Industry giants such as Bayer AG and Cargill Inc have launched programs encouraging farming techniques that keep carbon in the soil.

Biden’s Department of Agriculture is looking to expand such programs, and has suggested creating a “carbon bank” that could pay farmers for carbon capture on their farms.

For their part, money managers and banks want policymakers to help standardize accounting rules for how companies report environmental and other sustainability-related risks, something that could help them avoid laggards on climate change.

“Our industry has an important role to play in supporting companies’ transition to a more sustainable future, but to do so it is vital we have clear and consistent data on the climate-related risks faced by companies,” said Chris Cummings, CEO of the Investment Association in London.

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Russia

Biden proposes summit with Putin amid tensions over Ukraine

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US President Joe Biden (pictured) proposed a summit meeting with Russian President Vladimir Putin during a telephone call on Tuesday (13 April) in which he stressed the US commitment to Ukraine’s territorial integrity and voiced concern about a Russian military build-up in Crimea and on Ukraine’s borders, the White House said, write Andrea Shalal and Arshad Mohammed.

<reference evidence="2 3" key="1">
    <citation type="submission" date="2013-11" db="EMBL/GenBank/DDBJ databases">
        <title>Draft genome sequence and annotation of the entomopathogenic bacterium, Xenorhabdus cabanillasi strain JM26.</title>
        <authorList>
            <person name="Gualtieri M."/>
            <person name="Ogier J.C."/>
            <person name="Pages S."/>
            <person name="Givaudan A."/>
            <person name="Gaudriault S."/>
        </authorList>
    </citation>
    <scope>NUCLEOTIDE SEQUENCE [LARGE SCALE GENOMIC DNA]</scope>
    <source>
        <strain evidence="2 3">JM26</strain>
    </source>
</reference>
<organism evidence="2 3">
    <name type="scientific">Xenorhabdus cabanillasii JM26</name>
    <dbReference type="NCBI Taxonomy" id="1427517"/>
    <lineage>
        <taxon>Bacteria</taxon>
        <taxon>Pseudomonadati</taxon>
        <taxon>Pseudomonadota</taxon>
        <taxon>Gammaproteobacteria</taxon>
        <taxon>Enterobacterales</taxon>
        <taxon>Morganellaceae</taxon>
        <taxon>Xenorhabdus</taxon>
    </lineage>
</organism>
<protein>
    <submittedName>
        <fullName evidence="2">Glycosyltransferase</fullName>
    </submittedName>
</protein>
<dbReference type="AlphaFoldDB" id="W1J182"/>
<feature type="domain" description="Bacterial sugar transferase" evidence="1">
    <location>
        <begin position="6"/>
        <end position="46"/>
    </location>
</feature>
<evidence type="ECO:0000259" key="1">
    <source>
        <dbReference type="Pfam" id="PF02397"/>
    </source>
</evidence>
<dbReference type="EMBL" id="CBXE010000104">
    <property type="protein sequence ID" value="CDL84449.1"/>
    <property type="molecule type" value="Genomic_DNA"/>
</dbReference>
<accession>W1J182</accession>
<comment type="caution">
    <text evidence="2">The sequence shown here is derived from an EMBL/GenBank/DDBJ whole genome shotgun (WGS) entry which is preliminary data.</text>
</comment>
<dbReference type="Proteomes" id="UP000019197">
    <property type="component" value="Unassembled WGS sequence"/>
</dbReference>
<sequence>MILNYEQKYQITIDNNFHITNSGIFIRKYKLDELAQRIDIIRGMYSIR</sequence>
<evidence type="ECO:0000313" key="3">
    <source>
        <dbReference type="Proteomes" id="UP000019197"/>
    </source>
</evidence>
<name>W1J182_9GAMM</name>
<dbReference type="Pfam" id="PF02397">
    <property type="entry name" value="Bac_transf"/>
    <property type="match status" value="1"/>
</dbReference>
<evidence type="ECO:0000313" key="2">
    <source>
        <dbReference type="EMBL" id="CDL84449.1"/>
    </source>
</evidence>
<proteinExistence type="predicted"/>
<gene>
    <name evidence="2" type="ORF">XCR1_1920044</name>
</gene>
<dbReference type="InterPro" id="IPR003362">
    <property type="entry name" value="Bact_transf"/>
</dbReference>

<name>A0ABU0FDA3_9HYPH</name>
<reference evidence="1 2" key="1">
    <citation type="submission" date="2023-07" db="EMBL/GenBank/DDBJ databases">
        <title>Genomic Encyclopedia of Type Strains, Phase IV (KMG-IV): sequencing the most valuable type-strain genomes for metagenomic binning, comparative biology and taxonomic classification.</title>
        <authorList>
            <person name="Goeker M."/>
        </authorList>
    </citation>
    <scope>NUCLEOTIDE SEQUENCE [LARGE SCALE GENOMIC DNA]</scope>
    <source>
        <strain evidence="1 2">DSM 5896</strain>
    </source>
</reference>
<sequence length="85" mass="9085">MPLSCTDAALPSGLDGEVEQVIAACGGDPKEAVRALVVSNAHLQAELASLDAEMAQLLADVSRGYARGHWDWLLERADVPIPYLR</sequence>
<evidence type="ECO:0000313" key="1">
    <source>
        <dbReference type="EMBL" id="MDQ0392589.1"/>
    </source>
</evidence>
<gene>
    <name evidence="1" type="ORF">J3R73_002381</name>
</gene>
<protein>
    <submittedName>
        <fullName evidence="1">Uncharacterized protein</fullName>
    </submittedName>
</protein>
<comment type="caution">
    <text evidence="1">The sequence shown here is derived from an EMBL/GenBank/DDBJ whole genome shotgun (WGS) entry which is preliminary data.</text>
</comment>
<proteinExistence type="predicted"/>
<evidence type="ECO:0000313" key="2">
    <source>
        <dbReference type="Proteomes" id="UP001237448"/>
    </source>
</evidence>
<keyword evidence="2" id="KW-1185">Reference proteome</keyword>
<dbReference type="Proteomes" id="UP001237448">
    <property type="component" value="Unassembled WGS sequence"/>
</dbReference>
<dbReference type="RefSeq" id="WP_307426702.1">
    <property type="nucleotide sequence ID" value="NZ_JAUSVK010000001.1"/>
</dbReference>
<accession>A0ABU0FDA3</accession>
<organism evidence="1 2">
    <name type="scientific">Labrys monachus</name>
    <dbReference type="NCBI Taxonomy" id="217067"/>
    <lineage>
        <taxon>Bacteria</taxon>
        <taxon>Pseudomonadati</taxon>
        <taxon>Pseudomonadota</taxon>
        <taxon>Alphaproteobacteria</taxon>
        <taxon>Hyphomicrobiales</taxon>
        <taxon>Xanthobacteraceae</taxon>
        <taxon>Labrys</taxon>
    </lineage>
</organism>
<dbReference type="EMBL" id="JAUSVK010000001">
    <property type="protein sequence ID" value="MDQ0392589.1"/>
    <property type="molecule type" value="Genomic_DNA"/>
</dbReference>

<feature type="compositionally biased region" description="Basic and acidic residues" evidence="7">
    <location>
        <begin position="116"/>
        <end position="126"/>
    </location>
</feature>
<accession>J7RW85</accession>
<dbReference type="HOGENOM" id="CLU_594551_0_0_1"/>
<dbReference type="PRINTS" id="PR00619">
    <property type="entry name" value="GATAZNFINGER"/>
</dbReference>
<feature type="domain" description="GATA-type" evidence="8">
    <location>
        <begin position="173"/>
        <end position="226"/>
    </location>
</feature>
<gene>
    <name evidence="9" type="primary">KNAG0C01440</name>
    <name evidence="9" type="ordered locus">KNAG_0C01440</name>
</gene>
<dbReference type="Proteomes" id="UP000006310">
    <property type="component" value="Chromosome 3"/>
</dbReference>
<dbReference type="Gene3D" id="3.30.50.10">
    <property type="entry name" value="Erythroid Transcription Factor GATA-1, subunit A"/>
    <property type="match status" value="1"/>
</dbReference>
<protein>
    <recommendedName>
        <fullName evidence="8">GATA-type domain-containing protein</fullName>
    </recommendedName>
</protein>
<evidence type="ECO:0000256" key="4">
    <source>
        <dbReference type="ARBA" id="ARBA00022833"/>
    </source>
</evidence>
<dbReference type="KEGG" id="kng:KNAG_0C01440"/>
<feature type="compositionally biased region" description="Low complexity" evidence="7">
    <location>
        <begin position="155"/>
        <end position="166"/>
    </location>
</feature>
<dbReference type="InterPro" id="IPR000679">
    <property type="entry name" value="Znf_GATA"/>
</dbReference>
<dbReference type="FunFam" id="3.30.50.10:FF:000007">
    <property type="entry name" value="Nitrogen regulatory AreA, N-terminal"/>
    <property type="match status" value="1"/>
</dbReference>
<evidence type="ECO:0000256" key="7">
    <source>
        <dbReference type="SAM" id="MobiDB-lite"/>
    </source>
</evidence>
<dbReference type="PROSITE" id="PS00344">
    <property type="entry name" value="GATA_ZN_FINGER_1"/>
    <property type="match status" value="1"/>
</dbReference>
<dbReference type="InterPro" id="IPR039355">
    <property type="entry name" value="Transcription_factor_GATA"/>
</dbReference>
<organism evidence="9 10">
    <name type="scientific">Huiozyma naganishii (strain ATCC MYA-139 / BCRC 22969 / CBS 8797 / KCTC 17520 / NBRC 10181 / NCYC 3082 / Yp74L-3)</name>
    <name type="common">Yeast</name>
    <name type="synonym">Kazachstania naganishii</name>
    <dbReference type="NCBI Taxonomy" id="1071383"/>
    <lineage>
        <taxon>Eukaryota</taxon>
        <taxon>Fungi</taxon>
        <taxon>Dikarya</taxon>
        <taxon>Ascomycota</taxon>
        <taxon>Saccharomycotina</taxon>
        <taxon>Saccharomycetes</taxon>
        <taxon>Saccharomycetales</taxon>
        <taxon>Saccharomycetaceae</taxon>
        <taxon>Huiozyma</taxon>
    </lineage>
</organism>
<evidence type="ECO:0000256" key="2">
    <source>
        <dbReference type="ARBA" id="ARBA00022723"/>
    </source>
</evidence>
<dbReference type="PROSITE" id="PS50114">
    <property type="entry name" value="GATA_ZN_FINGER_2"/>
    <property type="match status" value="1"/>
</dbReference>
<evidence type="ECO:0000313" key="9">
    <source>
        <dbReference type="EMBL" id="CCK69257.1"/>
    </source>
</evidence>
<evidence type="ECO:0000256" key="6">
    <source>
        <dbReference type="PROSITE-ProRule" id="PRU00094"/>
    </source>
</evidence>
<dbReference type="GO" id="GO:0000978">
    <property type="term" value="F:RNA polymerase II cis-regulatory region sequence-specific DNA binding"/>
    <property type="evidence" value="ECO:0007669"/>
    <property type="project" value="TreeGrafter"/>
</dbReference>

“President Biden also made clear that the United States will act firmly in defense of its national interests in response to Russia’s actions, such as cyber intrusions and election interference,” the White House said in a brief statement.

“President Biden emphasized the United States’ unwavering commitment to Ukraine’s sovereignty and territorial integrity. The President voiced our concerns over the sudden Russian military build-up in occupied Crimea and on Ukraine’s borders, and called on Russia to de-escalate tensions,” it added.

The conversation was only the second between the two leaders since Biden became president on Jan. 20 and it took place amid growing U.S. and European concerns about Russian treatment of Ukraine.

Western officials say Russia has moved thousands of combat-ready troops to Ukraine’s borders this year, the largest massing of Russian troops since it seized Crimea from Ukraine in 2014. Fighting has escalated in recent weeks in eastern Ukraine, where government forces have battled Russian-backed separatists in a seven-year conflict that Kyiv says has killed 14,000 people.

“President Biden reaffirmed his goal of building a stable and predictable relationship with Russia consistent with US interests, and proposed a summit meeting in a third country in the coming months to discuss the full range of issues facing the United States and Russia,” the White House statement added.